Their goal started small but never wavered. These four friends wanted to recruit men who would support Movember, who by the way are called MoBros. The Mo Bros, would begin by registering at Movember.Com and start Movember 1st clean-shaven, then grow and groom their Mo, for the rest of the month, raising money along the way. In addition, these men become walking, talking billboards for their cause. Not to exclude the girls, they also started Mo Sistas, who champion their Mo by registering and supporting the Mo Bros in their life.
What started as a fun bar conversation in 2003 and 30 MoBros in Melbourne, Australia has morphed into over 4 million participants globally, who have raised more than $649 million to date. Movember, is more than a month, but rather through the power of the moustache, it has truly become a global movement that is changing the face of men’s health.
I have had friends tell me over the years that I often see things that they do not. Perhaps, my filters are adjusted a certain way. Sometimes, I wonder am I the only one who is watching this? We all live in a busy world and so often, we are too busy to see the beauty right in front of us.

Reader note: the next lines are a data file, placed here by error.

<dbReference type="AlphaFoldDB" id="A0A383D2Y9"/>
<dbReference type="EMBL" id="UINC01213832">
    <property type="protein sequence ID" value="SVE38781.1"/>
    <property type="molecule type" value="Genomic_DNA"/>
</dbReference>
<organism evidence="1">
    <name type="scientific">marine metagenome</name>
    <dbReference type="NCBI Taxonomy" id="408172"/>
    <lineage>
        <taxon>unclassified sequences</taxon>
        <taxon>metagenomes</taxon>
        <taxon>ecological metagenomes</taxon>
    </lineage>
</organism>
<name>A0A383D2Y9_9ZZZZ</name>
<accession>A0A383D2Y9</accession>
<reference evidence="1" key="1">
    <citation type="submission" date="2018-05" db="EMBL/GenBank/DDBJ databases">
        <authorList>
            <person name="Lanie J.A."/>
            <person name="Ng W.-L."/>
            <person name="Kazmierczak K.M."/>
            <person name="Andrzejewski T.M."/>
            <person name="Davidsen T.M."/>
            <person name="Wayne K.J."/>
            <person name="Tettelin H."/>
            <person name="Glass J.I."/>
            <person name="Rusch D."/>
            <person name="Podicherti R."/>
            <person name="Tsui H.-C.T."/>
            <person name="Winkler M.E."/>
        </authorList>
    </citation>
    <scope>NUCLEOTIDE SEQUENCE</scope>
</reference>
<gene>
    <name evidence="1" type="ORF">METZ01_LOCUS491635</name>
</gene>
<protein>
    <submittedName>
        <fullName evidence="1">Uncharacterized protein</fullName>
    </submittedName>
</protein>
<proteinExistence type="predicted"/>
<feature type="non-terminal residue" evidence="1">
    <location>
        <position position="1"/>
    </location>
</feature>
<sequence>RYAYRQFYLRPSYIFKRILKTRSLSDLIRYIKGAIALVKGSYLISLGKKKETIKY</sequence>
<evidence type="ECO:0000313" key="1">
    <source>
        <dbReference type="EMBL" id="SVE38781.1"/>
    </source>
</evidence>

Last week, I was in a huge hurry trying to make a grant deadline and rushing to Kinkos to pick up my order. Traffic prevented me from turning into the Kinkos driveway, so I was parked just waiting and watching and what I saw brought me to tears.
Standing almost in front of me was an elderly homeless women, with no shoes, white hair and her face was literally black with grime and dirt. She was not begging but simply standing there. Her physical condition took my breath away. As I waited in traffic wondering what to do, I saw an elderly gentleman in his mid-seventies hop out of his car, leaving it running in the parking lot and ever so kindly, sweetly and thoughtfully approach the woman. He bowed his head, in respect of greeting her, and handed her what appeared to be everything he had in his wallet.
Tears began pouring from my eyes, at the most beautiful sight of her surprise and her smile. I looked at the elderly man as the tears streamed down my face and he gave a small nod and quickly got into his running car and drove off. The honking horns jarred me into reality of what I had just witnessed. The respect, compassion, grace, dignity and the sheer beauty of the moment, was one I will never forget.
The stress of the day gone, replaced with hope, compassion and belief that the world is full of goodness. We just simply have to look for it.